In the past few days there has been much stirring on the internet about the leaked photos anticipated for the February cover of Vogue magazine.
Differing opinions have been flying through twitter time and space, but congratulations you’ve made it to the right place to hear the opinion of a fashion student and founder of college democrats at her university.
Normally you wouldn't expect fashion and politics to be so intertwined, but trust me they are.
Coming from someone that has set up multiple photoshoots as an instagram influencer and a former fashion intern, this Vogue cover of our nation’s first female and first person of color Vice President was disappointing and underwhelming.
The layout of the backdrop was sloppy, unappealing, and frankly unprofessional for such an iconic publication.
Honestly, the production interns from the Bachelor could have made a more aesthetic set up.
In an article released by Vogue on January 11, 2021, author Janelle Okwodu wrote that the styling choices of the Converse sneakers and Donald Deal blazer were of Madam Vice President herself. The article went on to clarify that the color choices of apple green and salmon pink were a tribute to Harris’s collegiate sorority, Alpha Kappa Alpha.
While it is so important to amplify organizations that encourage sisterhood, women supporting women, and respect for the historically oldest African American sorority, the creative aspect of this cover was not well executed.
Between the mismatched backdrop, and placements of the props, the set up looks like recycled fabric from the Bridgerton costume department.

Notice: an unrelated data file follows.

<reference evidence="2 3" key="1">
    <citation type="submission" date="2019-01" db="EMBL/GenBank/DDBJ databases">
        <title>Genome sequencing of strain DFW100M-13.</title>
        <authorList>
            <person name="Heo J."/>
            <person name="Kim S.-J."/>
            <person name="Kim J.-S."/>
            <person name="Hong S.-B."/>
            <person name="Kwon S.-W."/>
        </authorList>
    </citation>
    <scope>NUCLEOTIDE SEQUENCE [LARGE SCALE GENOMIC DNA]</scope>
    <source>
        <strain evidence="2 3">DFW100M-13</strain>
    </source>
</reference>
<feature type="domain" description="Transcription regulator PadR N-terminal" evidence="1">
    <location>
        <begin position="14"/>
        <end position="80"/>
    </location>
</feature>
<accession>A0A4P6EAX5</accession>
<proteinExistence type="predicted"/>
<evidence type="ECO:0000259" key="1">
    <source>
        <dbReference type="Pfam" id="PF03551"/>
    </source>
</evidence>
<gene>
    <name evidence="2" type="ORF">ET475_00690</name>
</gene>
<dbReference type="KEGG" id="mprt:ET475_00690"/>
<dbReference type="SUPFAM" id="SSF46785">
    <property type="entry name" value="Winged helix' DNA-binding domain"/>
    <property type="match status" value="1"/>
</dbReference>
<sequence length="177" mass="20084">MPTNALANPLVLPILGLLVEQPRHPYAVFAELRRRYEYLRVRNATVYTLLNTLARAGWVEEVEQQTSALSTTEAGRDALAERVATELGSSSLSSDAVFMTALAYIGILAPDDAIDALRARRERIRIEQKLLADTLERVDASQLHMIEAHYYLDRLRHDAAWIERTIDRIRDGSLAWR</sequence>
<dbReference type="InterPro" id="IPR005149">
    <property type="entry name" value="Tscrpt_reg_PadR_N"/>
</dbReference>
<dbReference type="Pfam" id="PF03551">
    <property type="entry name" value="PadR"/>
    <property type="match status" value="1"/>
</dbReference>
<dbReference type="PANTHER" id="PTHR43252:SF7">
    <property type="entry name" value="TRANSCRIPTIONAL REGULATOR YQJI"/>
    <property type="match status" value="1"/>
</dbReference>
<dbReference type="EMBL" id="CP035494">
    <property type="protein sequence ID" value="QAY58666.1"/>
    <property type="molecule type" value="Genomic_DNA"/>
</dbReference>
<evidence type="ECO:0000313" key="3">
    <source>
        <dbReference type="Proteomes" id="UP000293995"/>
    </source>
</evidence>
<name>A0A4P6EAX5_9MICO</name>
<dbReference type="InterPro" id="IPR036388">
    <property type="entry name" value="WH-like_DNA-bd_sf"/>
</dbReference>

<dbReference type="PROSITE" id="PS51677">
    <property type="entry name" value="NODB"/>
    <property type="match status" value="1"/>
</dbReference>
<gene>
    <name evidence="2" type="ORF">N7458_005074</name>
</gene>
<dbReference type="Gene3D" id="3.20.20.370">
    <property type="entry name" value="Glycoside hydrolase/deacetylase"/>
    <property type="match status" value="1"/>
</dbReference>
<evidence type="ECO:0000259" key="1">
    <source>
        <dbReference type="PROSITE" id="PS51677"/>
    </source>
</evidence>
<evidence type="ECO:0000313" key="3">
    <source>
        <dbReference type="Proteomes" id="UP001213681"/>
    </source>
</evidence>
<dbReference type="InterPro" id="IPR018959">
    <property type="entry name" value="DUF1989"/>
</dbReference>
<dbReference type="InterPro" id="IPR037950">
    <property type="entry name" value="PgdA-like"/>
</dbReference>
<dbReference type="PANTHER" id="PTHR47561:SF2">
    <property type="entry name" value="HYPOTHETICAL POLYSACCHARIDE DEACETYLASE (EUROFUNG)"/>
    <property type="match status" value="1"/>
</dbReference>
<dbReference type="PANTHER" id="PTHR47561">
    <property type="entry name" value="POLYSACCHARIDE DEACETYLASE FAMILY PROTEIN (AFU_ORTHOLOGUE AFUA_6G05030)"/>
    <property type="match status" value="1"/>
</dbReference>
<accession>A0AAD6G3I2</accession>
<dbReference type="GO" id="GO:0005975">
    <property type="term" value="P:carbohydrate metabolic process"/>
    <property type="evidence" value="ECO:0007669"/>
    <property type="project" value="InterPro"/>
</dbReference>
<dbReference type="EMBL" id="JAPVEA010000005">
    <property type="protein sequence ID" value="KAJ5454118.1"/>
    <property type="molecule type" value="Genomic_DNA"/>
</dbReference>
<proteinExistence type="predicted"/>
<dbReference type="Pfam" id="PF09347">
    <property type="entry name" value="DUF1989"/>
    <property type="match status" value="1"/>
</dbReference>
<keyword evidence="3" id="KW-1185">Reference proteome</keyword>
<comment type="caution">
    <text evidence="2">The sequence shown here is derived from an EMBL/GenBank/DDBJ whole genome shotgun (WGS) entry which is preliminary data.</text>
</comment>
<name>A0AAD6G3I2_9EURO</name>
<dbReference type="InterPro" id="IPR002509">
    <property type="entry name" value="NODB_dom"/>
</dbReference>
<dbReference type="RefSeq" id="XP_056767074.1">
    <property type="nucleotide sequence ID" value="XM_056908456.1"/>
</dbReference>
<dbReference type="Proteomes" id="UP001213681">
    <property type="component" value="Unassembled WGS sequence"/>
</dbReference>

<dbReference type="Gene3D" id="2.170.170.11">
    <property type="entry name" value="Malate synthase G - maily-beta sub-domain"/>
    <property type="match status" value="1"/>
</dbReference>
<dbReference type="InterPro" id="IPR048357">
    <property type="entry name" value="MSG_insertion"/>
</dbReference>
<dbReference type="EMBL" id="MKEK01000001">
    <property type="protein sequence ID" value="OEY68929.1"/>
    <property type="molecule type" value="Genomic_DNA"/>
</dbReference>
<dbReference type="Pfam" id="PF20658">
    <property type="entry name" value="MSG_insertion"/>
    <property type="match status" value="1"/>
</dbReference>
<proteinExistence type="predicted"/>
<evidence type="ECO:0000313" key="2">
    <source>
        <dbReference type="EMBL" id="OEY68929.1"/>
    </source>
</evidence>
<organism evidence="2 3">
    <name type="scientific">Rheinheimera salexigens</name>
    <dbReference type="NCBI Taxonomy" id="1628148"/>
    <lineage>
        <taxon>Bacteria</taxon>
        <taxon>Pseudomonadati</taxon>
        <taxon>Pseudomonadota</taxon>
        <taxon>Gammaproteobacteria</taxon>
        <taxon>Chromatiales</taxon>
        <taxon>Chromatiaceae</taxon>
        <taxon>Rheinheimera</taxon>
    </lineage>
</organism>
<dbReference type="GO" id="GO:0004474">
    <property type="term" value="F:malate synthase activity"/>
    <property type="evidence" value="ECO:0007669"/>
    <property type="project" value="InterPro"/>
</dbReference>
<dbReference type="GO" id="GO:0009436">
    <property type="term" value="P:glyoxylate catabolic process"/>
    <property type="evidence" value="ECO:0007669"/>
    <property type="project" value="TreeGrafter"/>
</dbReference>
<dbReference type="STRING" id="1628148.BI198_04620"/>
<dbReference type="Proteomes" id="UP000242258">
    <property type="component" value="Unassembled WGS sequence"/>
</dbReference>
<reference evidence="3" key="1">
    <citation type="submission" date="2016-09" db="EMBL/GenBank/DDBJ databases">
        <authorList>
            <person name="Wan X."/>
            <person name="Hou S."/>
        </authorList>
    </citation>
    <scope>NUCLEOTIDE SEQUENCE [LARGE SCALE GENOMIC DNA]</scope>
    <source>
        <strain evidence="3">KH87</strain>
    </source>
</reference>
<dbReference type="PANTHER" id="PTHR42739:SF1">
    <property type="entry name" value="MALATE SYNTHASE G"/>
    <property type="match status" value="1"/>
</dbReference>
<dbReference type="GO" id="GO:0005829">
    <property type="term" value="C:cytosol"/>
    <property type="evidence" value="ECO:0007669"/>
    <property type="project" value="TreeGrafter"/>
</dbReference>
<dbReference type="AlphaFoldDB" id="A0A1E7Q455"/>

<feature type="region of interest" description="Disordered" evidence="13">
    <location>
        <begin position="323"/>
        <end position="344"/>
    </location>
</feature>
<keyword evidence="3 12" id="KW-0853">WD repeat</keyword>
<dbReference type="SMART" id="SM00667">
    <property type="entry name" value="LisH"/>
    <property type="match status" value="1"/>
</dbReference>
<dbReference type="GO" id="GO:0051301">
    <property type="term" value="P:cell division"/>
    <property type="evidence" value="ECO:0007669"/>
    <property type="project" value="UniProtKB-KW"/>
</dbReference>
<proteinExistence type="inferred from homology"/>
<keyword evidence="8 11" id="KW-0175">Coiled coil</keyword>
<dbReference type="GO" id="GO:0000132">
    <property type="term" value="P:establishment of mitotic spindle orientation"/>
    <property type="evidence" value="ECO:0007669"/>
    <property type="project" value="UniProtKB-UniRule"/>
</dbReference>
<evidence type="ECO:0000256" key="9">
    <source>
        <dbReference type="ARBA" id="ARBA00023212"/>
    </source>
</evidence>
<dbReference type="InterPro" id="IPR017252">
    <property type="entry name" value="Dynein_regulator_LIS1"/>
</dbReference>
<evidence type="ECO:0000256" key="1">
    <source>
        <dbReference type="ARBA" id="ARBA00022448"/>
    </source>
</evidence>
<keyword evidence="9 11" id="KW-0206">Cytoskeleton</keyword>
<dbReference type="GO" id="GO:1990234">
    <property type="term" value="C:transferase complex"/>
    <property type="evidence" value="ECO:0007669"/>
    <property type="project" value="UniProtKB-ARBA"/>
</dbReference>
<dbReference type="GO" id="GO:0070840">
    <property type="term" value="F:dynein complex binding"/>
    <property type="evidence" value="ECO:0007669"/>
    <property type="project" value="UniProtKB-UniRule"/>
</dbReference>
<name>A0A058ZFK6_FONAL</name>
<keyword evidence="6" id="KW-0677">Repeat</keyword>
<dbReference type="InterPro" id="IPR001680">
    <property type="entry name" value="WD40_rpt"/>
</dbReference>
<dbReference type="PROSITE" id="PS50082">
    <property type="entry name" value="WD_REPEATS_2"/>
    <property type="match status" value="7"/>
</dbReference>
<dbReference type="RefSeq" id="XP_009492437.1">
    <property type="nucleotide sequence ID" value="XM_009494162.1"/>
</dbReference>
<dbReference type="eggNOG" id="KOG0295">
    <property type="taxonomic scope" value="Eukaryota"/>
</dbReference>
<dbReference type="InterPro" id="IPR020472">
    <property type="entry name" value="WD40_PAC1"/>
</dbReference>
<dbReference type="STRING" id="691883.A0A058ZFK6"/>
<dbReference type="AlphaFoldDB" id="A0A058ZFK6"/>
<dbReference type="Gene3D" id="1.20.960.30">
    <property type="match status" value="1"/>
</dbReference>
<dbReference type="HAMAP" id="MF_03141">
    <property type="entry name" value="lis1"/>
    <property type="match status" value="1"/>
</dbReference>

Paying tribute to such a groundbreaking individual, I would have much rather seen a cohesive back drop that brought out her skin tone and complimented the colors of her outfit. And represented Kamala Harris as the revolutionary queen that we all aspire to be.
Taking a look back on some “insta-worthy” to say the least, magazine covers from other female powerhouses in politics, I would have expected to see more glamour and as cult tiktokers would say “a little bit of spice” added.
The cover received backlash from many Harris supporters on twitter, expressing their opinions that Vogue should have honored Madam Vice President with the same level of creative design, fashion, beauty, and respect that was received by former women in the political sphere.
But it would truly not be a post 2020 world if there weren’t differing opinions on women in politics.
Some said on twitter that they were proud to be seeing a more down to earth image of a politician and that the pink and green colors, Chuck Taylor’s, and relaxed vibe represented a new wave of politician thinking.
Vogue has received a lot of backlash in the past for creating an “unattainable” standard of beauty for women on their magazine covers.
Perhaps this was the publication’s attempt to have a more relatable and reassuring image on their cover, but in my opinion, it was not the right move to use Kamala Harris’s debut cover as their chance to rebrand from their toxic image of barbie standards of beauty.
I hope Vogue, being the most influential driver of fashion in the world, can learn from it’s mistake and give justice to the next female, person of color, and political trailblazer on their cover.